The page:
Saturday, October 26, 2013

Cross Creek, Old Florida, and The Yearling Restaurant

We spent a wonderful day on the bike today. The goal was much the same as it usually is, we set out to explore back roads and see rural America. Today the ride went to Cross Creek Florida, the home of author Marjorie Rawlings.

North of Orlando we joined state route 19 at Altoona, population 89. Altoona sits on the southern end of the Ocala National Forest, an area that I enjoy riding for the chance of sighting a black bear. There were none today, but there are always many types of birds to be seen. That could explain why I seldom see the bears, I am always looking up at the birds.

At Salt Springs, we turned west on 316. This road exits the forest and enters what everyone calls horse country. There are many beautiful horse farms in the area. The roll of the terrain and the pristine horse farms are reminiscent of parts of Kentucky. Yet the area is all its' own. 316 is lined with live oaks dripping with Spanish moss and in many places this forms a kind of canopy over the road. It is like riding through a moss covered tree tunnel.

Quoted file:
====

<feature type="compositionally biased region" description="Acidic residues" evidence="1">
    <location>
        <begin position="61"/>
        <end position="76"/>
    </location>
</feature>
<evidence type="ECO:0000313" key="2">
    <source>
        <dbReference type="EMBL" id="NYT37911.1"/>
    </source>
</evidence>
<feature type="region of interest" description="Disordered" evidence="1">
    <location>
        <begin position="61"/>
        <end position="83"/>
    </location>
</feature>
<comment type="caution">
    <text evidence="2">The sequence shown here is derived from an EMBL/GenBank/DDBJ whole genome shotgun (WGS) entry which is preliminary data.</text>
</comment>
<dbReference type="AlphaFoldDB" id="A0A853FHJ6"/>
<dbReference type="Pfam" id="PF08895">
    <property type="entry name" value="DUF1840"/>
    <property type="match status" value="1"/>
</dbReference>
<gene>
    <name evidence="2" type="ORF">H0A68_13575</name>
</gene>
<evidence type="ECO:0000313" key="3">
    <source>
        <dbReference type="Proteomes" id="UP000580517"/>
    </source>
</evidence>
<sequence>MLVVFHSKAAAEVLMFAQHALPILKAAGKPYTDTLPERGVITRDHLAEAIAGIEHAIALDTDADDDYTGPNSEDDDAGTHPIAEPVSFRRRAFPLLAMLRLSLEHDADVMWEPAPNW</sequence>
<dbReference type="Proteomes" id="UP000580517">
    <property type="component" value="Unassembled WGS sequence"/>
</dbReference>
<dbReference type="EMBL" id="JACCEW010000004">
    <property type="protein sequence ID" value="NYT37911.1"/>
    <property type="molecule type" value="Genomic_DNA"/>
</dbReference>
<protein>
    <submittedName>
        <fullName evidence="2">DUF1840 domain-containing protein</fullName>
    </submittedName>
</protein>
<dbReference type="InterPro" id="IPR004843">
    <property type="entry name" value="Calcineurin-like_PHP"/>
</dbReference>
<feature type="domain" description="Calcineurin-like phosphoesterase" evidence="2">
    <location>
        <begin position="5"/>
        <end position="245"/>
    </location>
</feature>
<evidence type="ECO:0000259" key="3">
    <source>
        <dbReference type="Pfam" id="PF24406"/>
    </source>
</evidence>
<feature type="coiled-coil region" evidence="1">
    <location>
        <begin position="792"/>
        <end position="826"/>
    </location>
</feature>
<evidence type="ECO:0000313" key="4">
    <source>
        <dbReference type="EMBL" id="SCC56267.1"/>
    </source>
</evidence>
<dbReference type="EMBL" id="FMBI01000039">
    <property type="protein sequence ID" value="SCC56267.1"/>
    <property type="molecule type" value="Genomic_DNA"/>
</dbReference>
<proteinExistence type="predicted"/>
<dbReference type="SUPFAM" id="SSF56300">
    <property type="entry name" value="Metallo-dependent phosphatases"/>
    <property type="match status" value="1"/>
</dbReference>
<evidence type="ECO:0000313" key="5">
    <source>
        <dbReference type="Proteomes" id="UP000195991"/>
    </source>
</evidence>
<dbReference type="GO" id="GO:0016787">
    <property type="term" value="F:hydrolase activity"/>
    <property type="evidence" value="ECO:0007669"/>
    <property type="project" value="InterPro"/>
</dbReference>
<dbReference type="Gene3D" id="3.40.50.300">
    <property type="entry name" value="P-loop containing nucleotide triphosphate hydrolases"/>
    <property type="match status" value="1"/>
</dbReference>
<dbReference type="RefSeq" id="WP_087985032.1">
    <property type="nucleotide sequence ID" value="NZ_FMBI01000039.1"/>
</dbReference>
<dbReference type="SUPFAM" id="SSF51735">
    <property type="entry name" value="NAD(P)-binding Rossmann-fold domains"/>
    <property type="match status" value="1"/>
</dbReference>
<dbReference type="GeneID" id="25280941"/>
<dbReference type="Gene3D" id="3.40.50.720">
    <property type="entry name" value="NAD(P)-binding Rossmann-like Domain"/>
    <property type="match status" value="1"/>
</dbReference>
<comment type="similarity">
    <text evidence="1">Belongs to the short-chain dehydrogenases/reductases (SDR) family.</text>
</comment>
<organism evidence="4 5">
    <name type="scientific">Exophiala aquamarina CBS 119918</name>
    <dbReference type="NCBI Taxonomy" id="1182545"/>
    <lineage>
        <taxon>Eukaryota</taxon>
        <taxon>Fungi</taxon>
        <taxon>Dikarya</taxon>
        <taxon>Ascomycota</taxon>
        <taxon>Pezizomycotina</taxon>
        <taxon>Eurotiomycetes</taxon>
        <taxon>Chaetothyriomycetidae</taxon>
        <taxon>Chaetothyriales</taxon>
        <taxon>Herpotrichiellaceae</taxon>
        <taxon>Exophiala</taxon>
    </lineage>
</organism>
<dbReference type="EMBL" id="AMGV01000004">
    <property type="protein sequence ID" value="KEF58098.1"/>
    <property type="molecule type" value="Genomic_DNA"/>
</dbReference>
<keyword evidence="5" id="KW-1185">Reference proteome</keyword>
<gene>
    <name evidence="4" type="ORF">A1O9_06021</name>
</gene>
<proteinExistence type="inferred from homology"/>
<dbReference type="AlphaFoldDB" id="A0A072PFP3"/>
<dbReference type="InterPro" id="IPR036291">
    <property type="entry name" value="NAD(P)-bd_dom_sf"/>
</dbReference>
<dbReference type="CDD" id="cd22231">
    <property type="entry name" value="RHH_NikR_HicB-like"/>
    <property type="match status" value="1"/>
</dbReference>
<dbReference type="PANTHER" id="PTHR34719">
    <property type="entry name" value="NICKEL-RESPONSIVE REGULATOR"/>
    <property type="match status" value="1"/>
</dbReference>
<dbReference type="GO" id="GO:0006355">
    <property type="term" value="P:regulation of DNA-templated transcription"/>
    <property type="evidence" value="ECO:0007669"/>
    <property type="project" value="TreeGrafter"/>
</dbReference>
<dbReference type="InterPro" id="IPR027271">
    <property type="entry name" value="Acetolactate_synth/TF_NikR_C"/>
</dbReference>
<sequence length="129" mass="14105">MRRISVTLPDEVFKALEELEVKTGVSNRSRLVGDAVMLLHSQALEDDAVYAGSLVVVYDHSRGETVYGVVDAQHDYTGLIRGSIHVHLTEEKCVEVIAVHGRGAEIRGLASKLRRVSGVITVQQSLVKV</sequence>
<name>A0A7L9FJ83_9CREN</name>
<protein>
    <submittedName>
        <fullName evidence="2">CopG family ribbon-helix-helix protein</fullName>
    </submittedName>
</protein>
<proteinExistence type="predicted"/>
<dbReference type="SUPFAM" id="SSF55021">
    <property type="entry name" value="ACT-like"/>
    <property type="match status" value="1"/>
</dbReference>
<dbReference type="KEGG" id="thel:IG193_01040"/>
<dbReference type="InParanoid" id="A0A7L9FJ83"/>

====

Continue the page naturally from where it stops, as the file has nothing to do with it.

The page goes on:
Turning north again on 200A, we slipped through the small town of Citra. Population not mentioned on the town welcome sign, but this is a bigger town that Altoona, I'd say it has closer to 100 residents...

It is a true pleasure to ride through this area and to enjoy the small rural towns. We turned northwest on 325 and after about 4 miles, we found a sign that welcomed us to Cross Creek Florida. It is good the sign was there as there is little else to let you know you have entered a town. Cross Creek seems to be more an area than a town and there are very few houses in the area. If I must live in a town, somewhere like Cross Creek would be about right.

What there is in Cross Creek is magical. There is a very small creek that runs between Lochloosa Lake and Orange Lake. Sitting right on this short creek is the Yearling restaurant. This place is a glimpse of Cracker style old Florida. Florida Cracker is a term used for a native Floridian, but most likely the word Cracker came from the crack of the whip the early cowhands used to herd and guide the cattle. The cattlemen were called crackers and eventually people born and raised in Florida became known as "crackers".

Outside "The Yearling" restaurant